Are you homeless and facing numerous challenges? A new French study shows that homeless people are likely to suffer from insomnia, fatigue and lack of sleep.
Once you are away from home there are countless challenges that you face, the biggest problem comes at night when you don't get proper sleep. New research has found that lack of sleep could be a major reason why so many homeless people struggle to get their lives on track.
To stay healthy it is very much necessary to get enough and peaceful sleep as previous studies have showed that not getting enough sleep with high blood pressure, heart disease, obesity, diabetes, depression, anxiety, lowered immune function and higher consumption of alcohol.
“Sleep is important for good health and necessary to the ability to work and successfully perform daily activities,” a team of French researchers write in the new issue of JAMA. “Improving the quality and duration of sleep in the homeless may, therefore, improve alertness, health, and the ability to face daily tasks.”
Researchers from Paris Descartes University in France analysed responses from 3,453 people who met the definition of homeless in French cities; most of the participants were men and had an average age of almost 40. They were living on the street, in short-term shelters, small social services paid hotels and other facilities for homeless people with children.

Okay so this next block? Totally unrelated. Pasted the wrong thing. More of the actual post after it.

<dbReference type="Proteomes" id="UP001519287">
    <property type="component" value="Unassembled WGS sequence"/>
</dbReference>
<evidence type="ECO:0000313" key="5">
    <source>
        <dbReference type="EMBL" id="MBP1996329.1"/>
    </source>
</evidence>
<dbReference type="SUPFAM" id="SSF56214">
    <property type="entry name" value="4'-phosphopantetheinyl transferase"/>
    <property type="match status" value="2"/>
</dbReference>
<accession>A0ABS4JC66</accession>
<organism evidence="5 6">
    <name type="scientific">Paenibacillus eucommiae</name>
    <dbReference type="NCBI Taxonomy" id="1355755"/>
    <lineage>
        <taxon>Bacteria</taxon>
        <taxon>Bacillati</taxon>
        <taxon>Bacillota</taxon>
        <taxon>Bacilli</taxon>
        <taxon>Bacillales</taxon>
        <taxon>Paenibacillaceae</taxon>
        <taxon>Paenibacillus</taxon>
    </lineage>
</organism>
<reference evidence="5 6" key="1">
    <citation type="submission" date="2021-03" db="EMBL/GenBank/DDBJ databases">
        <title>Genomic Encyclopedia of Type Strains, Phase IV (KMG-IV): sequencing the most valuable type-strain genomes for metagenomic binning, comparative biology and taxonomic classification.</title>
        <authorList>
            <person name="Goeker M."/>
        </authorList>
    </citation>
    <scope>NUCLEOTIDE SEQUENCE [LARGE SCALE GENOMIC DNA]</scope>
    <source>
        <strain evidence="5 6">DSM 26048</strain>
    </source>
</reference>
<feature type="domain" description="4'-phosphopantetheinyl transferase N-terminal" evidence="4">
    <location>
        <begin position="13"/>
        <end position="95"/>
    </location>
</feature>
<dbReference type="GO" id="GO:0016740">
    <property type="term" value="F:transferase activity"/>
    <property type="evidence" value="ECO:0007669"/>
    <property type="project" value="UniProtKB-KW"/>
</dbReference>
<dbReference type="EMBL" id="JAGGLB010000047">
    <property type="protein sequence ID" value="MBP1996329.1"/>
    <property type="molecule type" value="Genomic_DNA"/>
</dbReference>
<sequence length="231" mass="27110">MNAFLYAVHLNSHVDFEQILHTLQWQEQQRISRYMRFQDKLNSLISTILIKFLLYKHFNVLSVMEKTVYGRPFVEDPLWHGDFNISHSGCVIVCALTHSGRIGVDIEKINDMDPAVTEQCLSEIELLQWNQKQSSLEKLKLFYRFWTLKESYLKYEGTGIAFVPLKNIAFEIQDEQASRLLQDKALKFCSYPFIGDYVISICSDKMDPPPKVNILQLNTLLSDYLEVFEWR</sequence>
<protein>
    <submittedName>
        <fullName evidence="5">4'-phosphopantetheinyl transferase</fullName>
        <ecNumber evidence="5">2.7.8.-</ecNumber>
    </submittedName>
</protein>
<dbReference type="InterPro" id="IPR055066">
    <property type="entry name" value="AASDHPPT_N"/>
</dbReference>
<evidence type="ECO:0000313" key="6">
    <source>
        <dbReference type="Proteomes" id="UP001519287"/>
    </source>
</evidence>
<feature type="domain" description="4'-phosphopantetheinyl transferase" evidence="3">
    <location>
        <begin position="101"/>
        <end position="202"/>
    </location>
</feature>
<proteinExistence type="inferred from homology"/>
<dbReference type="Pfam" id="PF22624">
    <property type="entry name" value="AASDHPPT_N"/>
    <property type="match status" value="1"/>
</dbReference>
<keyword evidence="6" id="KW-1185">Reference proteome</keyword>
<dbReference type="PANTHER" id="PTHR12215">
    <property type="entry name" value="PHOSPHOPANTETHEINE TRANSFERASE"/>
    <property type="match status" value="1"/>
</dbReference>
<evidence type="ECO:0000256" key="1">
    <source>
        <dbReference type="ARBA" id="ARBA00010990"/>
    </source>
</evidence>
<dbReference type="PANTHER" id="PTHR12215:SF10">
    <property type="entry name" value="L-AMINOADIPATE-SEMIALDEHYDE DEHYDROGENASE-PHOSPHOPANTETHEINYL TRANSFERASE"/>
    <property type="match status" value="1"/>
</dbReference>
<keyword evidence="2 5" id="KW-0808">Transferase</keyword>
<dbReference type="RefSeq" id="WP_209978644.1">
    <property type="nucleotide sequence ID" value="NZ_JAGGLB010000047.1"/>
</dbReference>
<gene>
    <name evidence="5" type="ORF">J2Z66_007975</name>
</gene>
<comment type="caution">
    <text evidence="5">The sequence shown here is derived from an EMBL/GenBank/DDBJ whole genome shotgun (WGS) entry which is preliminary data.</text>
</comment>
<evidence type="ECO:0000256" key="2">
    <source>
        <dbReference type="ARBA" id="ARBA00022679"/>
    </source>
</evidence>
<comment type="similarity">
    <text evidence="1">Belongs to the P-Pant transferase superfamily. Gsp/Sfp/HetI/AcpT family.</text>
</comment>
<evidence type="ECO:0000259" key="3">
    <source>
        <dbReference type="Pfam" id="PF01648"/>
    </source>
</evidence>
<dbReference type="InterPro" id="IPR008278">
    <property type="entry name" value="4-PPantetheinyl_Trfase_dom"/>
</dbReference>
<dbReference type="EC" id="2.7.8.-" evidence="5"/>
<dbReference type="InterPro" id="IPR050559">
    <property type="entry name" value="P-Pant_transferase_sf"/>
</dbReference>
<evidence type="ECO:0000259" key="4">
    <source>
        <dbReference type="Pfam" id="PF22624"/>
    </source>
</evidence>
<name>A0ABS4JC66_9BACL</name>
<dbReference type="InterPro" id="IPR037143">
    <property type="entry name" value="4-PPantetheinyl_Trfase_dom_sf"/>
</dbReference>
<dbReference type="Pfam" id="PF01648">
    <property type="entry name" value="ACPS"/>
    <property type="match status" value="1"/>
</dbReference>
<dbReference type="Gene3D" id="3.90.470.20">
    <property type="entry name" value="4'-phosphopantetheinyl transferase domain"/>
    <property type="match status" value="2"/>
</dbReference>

Sleep is part of good health, but the homeless often have no access to safe and warm beds at night. A questionnaire was used to ask about total sleep time a night and over the past 24 hours. Responses from the homeless were compared to individuals in the general population who participated in a large surveyof the French adult population.
The homeless reported shorter total sleep (6 hours 31 minutes vs 7 hours 9 minutes). Among the homeless, eight per cent reported less than four hours of total sleep over the past 24 hours compared with three per cent of the general population, according to the results. Homeless women also were twice as likely as men to report that they slept less than four hours and insomnia was reported by 41 per cent of the homeless compared with 19 per cent of the comparison group.
Also, 33 per cent of the homeless reported day time fatigue compared with 15 per cent of the general population. Among the homeless, 25 per cent also reported regularly taking a drug to help them sleep compared with 15 per cent of the control group, the results suggest. "We believe that improving sleep deserves more attention in this vulnerable group," the researchers said.
"We strongly support strategies other than hypnotic agents to improve sleep in the homeless, including more careful control of noise, lighting, heating and airconditioning at night," they said. "Facilities could provide residents with sleep aids, such as earplugs, eye sleep masks and pillows.
Screens between beds could offer some sense of privacy, even in collective dormitories, and addressing issues of personal security should promote better sleep," they added.
The study was published the journal JAMA Internal Medicine.
(With PTI Inputs)